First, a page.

Other variety of window blinds include mini blinds (Venetian blinds with very narrow slats 1"(usually 25 mm wide), micro blinds 1/2"(usually 12 mm wide), louvers, jalousies, brise soleil, Holland blinds, pleated blinds, Roman shades, and roller shades.
A window blind is a means of screening a window, achieving similar results to those obtained by fitting curtains. Blinds are typically the same width and height as the window itself or slightly wider and taller - depending on whether they are fixed inside or outside the window's reveal (i.e. the wall recess within which the window itself is fixed).
Window blinds have varying thermal effects: they can block unwanted heat of the summer sun and they can keep in heat in cold weather. But in both of these applications, they also reduce light to varying degrees, depending on the design. Many kinds of blinds attempt varying balances of privacy and shade. Blinds can be made of a number of different materials and manufactured in a number of different ways. This usually determines the name by which the blind is commonly known.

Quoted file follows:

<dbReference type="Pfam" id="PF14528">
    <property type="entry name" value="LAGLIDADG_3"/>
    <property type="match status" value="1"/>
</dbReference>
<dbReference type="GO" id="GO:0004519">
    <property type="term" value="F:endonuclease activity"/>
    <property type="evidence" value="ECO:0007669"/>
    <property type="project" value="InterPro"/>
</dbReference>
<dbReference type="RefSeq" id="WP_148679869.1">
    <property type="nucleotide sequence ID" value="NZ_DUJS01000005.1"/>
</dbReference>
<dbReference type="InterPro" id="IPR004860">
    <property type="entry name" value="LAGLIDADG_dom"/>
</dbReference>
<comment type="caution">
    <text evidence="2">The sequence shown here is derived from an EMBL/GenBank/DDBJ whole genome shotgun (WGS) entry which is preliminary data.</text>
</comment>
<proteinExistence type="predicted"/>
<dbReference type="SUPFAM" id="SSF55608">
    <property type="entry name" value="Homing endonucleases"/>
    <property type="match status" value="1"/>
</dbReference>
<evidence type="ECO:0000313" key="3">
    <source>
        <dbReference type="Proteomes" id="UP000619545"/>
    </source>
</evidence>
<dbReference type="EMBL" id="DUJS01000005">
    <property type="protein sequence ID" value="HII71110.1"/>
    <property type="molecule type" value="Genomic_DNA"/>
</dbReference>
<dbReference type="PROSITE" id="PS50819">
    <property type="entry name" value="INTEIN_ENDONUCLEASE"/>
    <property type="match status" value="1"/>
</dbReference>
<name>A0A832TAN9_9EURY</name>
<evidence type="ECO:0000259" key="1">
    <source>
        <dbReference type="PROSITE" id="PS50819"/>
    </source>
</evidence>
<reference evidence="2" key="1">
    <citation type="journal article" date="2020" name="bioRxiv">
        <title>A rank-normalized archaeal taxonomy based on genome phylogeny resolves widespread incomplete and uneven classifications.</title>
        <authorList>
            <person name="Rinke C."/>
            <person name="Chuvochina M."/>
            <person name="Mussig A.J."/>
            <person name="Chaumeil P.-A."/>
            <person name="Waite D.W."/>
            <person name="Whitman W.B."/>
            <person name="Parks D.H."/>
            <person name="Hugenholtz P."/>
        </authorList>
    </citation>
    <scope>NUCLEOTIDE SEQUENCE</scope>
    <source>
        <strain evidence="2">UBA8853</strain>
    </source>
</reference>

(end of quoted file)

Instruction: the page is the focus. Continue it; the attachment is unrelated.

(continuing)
Blinds made of fabric can either roll up around a metal batten (roller blinds), fold up thanks to a thin cord and small horizontal slats (Roman blind), folding blinds with no horizontal slats create a less structured look (Austrian blinds).